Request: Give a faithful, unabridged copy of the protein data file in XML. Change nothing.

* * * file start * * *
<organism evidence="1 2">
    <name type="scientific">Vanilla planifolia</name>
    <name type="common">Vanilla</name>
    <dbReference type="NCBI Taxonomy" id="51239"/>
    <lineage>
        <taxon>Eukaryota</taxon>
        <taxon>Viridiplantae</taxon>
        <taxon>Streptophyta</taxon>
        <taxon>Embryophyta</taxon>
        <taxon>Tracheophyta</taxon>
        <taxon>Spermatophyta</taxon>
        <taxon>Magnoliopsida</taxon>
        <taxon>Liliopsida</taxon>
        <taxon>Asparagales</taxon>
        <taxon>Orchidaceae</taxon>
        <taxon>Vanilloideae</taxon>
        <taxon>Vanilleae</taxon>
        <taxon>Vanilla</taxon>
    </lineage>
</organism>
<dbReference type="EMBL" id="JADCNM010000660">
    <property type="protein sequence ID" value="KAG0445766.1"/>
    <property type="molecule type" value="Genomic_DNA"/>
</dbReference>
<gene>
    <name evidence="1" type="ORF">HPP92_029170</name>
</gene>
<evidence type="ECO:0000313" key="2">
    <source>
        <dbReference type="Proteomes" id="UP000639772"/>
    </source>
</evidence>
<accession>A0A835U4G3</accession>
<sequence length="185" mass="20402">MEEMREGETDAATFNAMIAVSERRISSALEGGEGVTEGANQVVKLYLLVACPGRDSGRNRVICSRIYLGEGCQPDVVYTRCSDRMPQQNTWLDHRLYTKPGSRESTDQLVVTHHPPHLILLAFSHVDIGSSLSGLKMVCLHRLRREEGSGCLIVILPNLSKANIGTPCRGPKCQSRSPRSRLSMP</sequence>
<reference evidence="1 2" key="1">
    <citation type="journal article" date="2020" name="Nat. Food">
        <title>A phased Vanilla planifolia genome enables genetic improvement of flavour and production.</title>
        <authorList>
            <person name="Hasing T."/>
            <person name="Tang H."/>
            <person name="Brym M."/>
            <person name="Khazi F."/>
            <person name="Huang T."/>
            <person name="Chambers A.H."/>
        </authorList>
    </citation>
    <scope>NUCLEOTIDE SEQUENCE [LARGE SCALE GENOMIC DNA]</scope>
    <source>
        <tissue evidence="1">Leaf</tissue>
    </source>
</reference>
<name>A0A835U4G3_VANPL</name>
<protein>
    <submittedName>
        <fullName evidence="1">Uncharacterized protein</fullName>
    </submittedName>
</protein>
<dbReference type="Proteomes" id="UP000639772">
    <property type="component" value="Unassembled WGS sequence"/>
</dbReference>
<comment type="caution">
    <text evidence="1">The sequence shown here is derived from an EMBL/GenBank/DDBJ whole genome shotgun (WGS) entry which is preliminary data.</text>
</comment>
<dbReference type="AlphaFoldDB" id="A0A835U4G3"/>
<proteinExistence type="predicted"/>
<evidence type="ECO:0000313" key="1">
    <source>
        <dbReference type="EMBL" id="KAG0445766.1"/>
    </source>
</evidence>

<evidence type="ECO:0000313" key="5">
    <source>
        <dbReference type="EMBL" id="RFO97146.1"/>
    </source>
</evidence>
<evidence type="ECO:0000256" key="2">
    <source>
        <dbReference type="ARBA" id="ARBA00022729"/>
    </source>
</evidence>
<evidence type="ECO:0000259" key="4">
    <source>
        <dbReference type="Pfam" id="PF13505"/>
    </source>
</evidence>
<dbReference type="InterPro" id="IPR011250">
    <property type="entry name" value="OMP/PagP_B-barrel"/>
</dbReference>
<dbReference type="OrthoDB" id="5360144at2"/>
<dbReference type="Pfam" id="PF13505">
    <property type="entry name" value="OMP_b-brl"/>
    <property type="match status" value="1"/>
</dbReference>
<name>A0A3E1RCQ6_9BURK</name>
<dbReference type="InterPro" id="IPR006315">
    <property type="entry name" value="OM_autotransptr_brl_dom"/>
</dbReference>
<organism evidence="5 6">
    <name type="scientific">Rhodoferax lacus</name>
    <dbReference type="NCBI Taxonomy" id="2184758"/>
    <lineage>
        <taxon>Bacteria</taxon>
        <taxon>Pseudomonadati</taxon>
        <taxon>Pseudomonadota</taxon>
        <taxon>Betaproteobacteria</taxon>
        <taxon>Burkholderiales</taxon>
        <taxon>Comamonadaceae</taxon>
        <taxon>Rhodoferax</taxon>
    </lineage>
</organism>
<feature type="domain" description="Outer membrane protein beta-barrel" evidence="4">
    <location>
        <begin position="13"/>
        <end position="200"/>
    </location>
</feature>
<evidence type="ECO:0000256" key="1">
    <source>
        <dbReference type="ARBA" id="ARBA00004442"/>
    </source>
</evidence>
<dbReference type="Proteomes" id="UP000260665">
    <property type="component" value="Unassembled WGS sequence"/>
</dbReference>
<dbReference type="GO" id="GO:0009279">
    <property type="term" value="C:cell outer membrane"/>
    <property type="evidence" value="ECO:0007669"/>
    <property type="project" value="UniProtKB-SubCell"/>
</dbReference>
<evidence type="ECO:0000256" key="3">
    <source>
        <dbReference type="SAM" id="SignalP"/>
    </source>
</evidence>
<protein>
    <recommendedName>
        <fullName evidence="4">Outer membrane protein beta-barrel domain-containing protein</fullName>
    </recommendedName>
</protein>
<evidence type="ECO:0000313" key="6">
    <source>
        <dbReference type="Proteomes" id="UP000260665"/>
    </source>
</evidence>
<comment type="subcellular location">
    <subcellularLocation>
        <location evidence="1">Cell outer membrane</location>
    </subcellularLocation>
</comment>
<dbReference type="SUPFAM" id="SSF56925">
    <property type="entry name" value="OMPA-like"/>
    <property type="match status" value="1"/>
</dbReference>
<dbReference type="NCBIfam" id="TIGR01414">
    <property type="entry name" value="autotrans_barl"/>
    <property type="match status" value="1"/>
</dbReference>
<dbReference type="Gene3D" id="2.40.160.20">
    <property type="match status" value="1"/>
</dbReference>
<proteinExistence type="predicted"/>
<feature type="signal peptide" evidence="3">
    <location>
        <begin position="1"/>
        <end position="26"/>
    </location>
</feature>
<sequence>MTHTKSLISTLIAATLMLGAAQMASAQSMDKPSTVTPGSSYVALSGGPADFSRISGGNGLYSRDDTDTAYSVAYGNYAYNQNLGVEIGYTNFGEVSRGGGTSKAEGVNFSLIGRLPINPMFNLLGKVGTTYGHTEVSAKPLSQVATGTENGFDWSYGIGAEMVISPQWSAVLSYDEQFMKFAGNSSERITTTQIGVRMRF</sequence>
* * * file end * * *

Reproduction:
<organism evidence="1 2">
    <name type="scientific">Vanilla planifolia</name>
    <name type="common">Vanilla</name>
    <dbReference type="NCBI Taxonomy" id="51239"/>
    <lineage>
        <taxon>Eukaryota</taxon>
        <taxon>Viridiplantae</taxon>
        <taxon>Streptophyta</taxon>
        <taxon>Embryophyta</taxon>
        <taxon>Tracheophyta</taxon>
        <taxon>Spermatophyta</taxon>
        <taxon>Magnoliopsida</taxon>
        <taxon>Liliopsida</taxon>
        <taxon>Asparagales</taxon>
        <taxon>Orchidaceae</taxon>
        <taxon>Vanilloideae</taxon>
        <taxon>Vanilleae</taxon>
        <taxon>Vanilla</taxon>
    </lineage>
</organism>
<dbReference type="EMBL" id="JADCNM010000660">
    <property type="protein sequence ID" value="KAG0445766.1"/>
    <property type="molecule type" value="Genomic_DNA"/>
</dbReference>
<gene>
    <name evidence="1" type="ORF">HPP92_029170</name>
</gene>
<evidence type="ECO:0000313" key="2">
    <source>
        <dbReference type="Proteomes" id="UP000639772"/>
    </source>
</evidence>
<accession>A0A835U4G3</accession>
<sequence length="185" mass="20402">MEEMREGETDAATFNAMIAVSERRISSALEGGEGVTEGANQVVKLYLLVACPGRDSGRNRVICSRIYLGEGCQPDVVYTRCSDRMPQQNTWLDHRLYTKPGSRESTDQLVVTHHPPHLILLAFSHVDIGSSLSGLKMVCLHRLRREEGSGCLIVILPNLSKANIGTPCRGPKCQSRSPRSRLSMP</sequence>
<reference evidence="1 2" key="1">
    <citation type="journal article" date="2020" name="Nat. Food">
        <title>A phased Vanilla planifolia genome enables genetic improvement of flavour and production.</title>
        <authorList>
            <person name="Hasing T."/>
            <person name="Tang H."/>
            <person name="Brym M."/>
            <person name="Khazi F."/>
            <person name="Huang T."/>
            <person name="Chambers A.H."/>
        </authorList>
    </citation>
    <scope>NUCLEOTIDE SEQUENCE [LARGE SCALE GENOMIC DNA]</scope>
    <source>
        <tissue evidence="1">Leaf</tissue>
    </source>
</reference>
<name>A0A835U4G3_VANPL</name>
<protein>
    <submittedName>
        <fullName evidence="1">Uncharacterized protein</fullName>
    </submittedName>
</protein>
<dbReference type="Proteomes" id="UP000639772">
    <property type="component" value="Unassembled WGS sequence"/>
</dbReference>
<comment type="caution">
    <text evidence="1">The sequence shown here is derived from an EMBL/GenBank/DDBJ whole genome shotgun (WGS) entry which is preliminary data.</text>
</comment>
<dbReference type="AlphaFoldDB" id="A0A835U4G3"/>
<proteinExistence type="predicted"/>
<evidence type="ECO:0000313" key="1">
    <source>
        <dbReference type="EMBL" id="KAG0445766.1"/>
    </source>
</evidence>

<evidence type="ECO:0000313" key="5">
    <source>
        <dbReference type="EMBL" id="RFO97146.1"/>
    </source>
</evidence>
<evidence type="ECO:0000256" key="2">
    <source>
        <dbReference type="ARBA" id="ARBA00022729"/>
    </source>
</evidence>
<evidence type="ECO:0000259" key="4">
    <source>
        <dbReference type="Pfam" id="PF13505"/>
    </source>
</evidence>
<dbReference type="InterPro" id="IPR011250">
    <property type="entry name" value="OMP/PagP_B-barrel"/>
</dbReference>
<dbReference type="OrthoDB" id="5360144at2"/>
<dbReference type="Pfam" id="PF13505">
    <property type="entry name" value="OMP_b-brl"/>
    <property type="match status" value="1"/>
</dbReference>
<name>A0A3E1RCQ6_9BURK</name>
<dbReference type="InterPro" id="IPR006315">
    <property type="entry name" value="OM_autotransptr_brl_dom"/>
</dbReference>
<organism evidence="5 6">
    <name type="scientific">Rhodoferax lacus</name>
    <dbReference type="NCBI Taxonomy" id="2184758"/>
    <lineage>
        <taxon>Bacteria</taxon>
        <taxon>Pseudomonadati</taxon>
        <taxon>Pseudomonadota</taxon>
        <taxon>Betaproteobacteria</taxon>
        <taxon>Burkholderiales</taxon>
        <taxon>Comamonadaceae</taxon>
        <taxon>Rhodoferax</taxon>
    </lineage>
</organism>
<feature type="domain" description="Outer membrane protein beta-barrel" evidence="4">
    <location>
        <begin position="13"/>
        <end position="200"/>
    </location>
</feature>
<evidence type="ECO:0000256" key="1">
    <source>
        <dbReference type="ARBA" id="ARBA00004442"/>
    </source>
</evidence>
<dbReference type="Proteomes" id="UP000260665">
    <property type="component" value="Unassembled WGS sequence"/>
</dbReference>
<dbReference type="GO" id="GO:0009279">
    <property type="term" value="C:cell outer membrane"/>
    <property type="evidence" value="ECO:0007669"/>
    <property type="project" value="UniProtKB-SubCell"/>
</dbReference>
<evidence type="ECO:0000256" key="3">
    <source>
        <dbReference type="SAM" id="SignalP"/>
    </source>
</evidence>
<protein>
    <recommendedName>
        <fullName evidence="4">Outer membrane protein beta-barrel domain-containing protein</fullName>
    </recommendedName>
</protein>
<evidence type="ECO:0000313" key="6">
    <source>
        <dbReference type="Proteomes" id="UP000260665"/>
    </source>
</evidence>
<comment type="subcellular location">
    <subcellularLocation>
        <location evidence="1">Cell outer membrane</location>
    </subcellularLocation>
</comment>
<dbReference type="SUPFAM" id="SSF56925">
    <property type="entry name" value="OMPA-like"/>
    <property type="match status" value="1"/>
</dbReference>
<dbReference type="NCBIfam" id="TIGR01414">
    <property type="entry name" value="autotrans_barl"/>
    <property type="match status" value="1"/>
</dbReference>
<dbReference type="Gene3D" id="2.40.160.20">
    <property type="match status" value="1"/>
</dbReference>
<proteinExistence type="predicted"/>
<feature type="signal peptide" evidence="3">
    <location>
        <begin position="1"/>
        <end position="26"/>
    </location>
</feature>
<sequence>MTHTKSLISTLIAATLMLGAAQMASAQSMDKPSTVTPGSSYVALSGGPADFSRISGGNGLYSRDDTDTAYSVAYGNYAYNQNLGVEIGYTNFGEVSRGGGTSKAEGVNFSLIGRLPINPMFNLLGKVGTTYGHTEVSAKPLSQVATGTENGFDWSYGIGAEMVISPQWSAVLSYDEQFMKFAGNSSERITTTQIGVRMRF</sequence>